I had visited Santiago de Chile in 2011 and I found the city so cool that I did not mind spendng few days more during my World Trip.
Sunday 18th January 00.59am: an earthquake of 4.9points (Richter scale) was registered in the central area of Chile shaking Santiago and surroundings but I was sleeping so deeply that I did not feel the anything, lol
Later in the morning I met Sally (my hostel mate in Easter Island) at Plaza de Armas to visit the city centre together. The Plaza de Armas or main square is the symbolic heart of Santiago, where the main buildings like the Catedral Metropolitana are located. Sadly (for us) there was a massive restoration program in la plaza, with many buildings covered by scaffolding so I could not take nice pictures 🙁
The museum that we wanted to visit, the Museo Histórico Nacional, was also closed for restoration so Sally decided to go to the Museo Chileno de Arte Precolombino while I preferred to have a look at the streets around the plaza, with some interesting sights like la Casa Colorada (a colonial house) and the Central Market, with a beautiful iron architecture.
At noon Sally and I met again and went to visit Neruda’s house in Santiago, called la Chascona, where he lived with his mistress (and later third wife) Matilde Urrutia.
A guided audio tour took us through the different rooms and courtyards in the house. It was a nice visit but I preferred the houses in Valparaiso and Isla Negra, that I visited in 2011.
In the afternoon I met Jorge, Edith’s Chilean friend, for a stroll along the Barrios Bellavista, Lastarria and Brasil. Jorge is a journalist so he had many interesting stories to tell. With him I discovered the popular side of Santiago which was perfect for me because I knew the touristy side of the city already.
Jorge told me that Chileans are the people who drink most in South America (9.6 litres of pure alcohol a year per person according to the OMS), was that a warning? Actually in these barrios there were many interesting breweries which produce their own beer, perfect for a hot summer day like that one. After some empanadas and beers, Jorge proposed me to taste the famous “terremoto”, an alcoholic typical Chilean drink.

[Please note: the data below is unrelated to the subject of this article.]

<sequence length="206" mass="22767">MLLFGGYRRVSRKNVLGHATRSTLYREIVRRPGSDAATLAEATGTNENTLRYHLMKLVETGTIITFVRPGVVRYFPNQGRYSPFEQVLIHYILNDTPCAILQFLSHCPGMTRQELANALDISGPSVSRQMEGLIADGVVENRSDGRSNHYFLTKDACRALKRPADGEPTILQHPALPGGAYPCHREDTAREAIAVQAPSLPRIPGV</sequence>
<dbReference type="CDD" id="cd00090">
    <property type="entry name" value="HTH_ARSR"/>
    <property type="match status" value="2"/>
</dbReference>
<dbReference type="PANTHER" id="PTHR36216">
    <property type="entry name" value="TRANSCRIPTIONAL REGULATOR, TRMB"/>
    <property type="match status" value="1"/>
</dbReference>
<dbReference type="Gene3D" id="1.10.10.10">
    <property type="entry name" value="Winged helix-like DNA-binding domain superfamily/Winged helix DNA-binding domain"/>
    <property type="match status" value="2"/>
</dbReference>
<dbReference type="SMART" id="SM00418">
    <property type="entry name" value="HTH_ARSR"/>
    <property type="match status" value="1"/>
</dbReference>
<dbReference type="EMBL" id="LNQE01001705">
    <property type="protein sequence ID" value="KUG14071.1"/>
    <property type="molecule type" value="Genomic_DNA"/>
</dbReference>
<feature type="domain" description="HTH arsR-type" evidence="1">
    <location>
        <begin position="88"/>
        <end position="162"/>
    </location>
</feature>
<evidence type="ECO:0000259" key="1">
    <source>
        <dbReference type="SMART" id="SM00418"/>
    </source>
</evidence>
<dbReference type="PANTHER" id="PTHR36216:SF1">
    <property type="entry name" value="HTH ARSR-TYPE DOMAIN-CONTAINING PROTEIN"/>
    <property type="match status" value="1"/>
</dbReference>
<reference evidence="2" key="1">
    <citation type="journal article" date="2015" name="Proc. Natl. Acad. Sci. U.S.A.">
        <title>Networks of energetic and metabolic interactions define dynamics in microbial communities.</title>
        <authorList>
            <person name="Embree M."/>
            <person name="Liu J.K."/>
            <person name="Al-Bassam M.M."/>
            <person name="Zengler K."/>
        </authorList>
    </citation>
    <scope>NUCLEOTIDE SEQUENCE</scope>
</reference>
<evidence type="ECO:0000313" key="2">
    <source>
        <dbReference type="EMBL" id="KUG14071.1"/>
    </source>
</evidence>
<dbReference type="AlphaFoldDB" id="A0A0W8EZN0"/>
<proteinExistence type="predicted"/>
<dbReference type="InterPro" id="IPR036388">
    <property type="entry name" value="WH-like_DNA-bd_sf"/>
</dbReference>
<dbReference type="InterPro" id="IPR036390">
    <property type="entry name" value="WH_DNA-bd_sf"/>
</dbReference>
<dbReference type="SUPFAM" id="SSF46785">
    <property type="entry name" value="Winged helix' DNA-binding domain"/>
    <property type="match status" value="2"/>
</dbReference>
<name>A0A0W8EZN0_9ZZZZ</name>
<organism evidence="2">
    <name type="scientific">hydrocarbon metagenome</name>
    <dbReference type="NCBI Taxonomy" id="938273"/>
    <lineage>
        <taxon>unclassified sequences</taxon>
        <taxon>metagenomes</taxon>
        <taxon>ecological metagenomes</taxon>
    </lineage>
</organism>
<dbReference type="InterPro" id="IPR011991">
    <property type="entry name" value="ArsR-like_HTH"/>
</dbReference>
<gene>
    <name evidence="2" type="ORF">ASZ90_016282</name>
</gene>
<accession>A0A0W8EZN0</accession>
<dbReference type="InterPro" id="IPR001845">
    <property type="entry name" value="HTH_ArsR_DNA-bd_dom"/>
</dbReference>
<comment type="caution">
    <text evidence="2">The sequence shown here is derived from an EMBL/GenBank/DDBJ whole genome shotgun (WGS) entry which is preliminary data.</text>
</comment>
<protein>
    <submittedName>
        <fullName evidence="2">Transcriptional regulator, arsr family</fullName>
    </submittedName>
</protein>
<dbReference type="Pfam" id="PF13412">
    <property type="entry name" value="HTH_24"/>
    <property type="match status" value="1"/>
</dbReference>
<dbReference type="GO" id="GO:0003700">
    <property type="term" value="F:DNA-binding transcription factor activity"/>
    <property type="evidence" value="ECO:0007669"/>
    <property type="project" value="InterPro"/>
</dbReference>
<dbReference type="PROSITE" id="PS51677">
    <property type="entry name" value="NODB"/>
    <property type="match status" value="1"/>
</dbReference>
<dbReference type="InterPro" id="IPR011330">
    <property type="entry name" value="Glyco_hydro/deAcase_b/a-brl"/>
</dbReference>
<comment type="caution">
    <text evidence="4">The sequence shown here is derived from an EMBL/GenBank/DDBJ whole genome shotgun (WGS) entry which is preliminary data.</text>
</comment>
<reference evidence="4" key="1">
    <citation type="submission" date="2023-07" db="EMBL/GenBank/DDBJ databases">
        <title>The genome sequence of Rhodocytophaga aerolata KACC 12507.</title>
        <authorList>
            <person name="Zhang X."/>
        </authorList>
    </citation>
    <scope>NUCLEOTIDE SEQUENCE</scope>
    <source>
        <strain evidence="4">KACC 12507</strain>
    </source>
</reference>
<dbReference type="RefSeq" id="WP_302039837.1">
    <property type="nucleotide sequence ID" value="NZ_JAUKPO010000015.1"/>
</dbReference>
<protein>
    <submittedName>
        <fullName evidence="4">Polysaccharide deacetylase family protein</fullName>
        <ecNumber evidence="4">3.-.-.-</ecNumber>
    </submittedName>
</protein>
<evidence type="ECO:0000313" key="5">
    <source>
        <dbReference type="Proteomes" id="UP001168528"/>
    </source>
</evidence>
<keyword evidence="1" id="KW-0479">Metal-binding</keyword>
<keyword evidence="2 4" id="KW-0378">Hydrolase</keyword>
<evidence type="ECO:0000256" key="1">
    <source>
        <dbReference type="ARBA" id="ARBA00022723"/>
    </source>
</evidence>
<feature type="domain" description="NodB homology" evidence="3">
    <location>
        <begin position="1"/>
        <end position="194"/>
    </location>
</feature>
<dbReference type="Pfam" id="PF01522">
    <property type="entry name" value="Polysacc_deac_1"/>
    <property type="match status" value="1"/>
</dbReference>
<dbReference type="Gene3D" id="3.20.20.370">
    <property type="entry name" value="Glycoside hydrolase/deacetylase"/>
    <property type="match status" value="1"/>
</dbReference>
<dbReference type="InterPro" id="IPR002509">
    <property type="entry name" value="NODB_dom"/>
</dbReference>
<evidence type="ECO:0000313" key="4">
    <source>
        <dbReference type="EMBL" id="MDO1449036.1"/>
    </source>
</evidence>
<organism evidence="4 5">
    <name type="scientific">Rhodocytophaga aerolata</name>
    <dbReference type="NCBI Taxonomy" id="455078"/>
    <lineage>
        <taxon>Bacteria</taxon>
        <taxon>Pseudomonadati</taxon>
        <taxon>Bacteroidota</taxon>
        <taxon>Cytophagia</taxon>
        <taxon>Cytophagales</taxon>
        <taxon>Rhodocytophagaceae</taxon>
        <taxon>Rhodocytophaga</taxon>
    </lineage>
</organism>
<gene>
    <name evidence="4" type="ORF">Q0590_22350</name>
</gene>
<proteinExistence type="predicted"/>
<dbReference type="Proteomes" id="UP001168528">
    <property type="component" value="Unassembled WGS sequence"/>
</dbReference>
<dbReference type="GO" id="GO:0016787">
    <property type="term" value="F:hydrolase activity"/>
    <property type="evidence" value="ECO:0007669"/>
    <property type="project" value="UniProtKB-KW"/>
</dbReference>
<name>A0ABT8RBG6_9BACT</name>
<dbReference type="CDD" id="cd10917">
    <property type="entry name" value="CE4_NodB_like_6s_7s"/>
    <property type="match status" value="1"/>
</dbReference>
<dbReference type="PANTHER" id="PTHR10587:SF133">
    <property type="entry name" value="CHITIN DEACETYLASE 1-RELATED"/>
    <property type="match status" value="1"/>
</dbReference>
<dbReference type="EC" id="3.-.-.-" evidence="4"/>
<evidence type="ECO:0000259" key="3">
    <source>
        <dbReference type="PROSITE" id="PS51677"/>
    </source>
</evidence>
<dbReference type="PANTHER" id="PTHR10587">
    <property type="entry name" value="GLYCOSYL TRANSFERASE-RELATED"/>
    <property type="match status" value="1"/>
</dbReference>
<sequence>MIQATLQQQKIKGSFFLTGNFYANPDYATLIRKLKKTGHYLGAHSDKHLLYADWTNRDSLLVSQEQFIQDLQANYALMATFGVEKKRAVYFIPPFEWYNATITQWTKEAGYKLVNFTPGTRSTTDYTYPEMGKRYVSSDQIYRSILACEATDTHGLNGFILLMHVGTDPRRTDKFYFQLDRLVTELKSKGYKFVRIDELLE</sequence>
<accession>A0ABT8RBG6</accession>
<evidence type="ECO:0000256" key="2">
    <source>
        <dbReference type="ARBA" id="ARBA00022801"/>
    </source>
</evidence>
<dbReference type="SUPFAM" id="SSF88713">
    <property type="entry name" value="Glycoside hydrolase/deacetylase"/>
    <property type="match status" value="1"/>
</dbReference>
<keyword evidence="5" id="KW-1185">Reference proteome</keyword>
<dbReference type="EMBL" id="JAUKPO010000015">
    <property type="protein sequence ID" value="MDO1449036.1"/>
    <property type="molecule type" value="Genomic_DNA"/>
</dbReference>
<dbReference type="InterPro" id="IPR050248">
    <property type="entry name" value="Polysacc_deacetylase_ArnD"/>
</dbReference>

But what a terremoto exactly is?
Pipeño (a type of sweet fermented wine) with pineapple ice cream and grenadine served in one litre glass. Terremoto literally translates as “earthquake” since you are left feeling very shaky, and that’s what happened to me when I drank my first terremoto, ahahah.
The story goes that some German reporters came to Santiago to report about the major earthquake that struck the city in 1985. Due to the heat they asked for something refreshing so a waiter called Guillermo Valenzuela added some ice cream and granadine to the wine. When they tried the drink they supposedly said “esto sí que es un terremoto (this truly is an earthquake) !” and the name stuck even since.
Monday and Tuesday were very relaxing days for me, with some shopping and short strolls in that same barrios. I added to the list the Barrio Paris-Londres, with a beautiful architecture and the oldest (and my favourite) church in the city, Iglesia de San Francisco (1586).
Well, the days were relaxing only until Tuesday afternoon, when I joined Jorge again for more terremotos, lol.
This time Jorge took me to la Piojera, a drinking den where tourists, bohemians and businessmen meet together to enjoy its two specialties: chicha and terremoto. I survived better the challenge this time, I am sure these kind of terremotos had something different from the first one!
When we were leaving la Piojera, some people were dancing la Cueca (the national dance in Chile) outside, so cool!
The man approaches the woman and offers his arm, then the women accompanies him and they walk around the room. They then face each other and hold their handkerchief in the air, and begin to dance and wave the handkerchief. They never touch, but still maintain contact through facial expressions and movements. The white handkerchief must be waved.
Again, I spent a nice time in Santiago but it was time for some hiking in Patagonia!
My Tips :
La Piojera, Aillavilú 1030 (Mon to Sat), is a must!
http://www.southamerica.cl/Chile/Drinks.htm describes the typical Chilean drinks, there is a wide choice!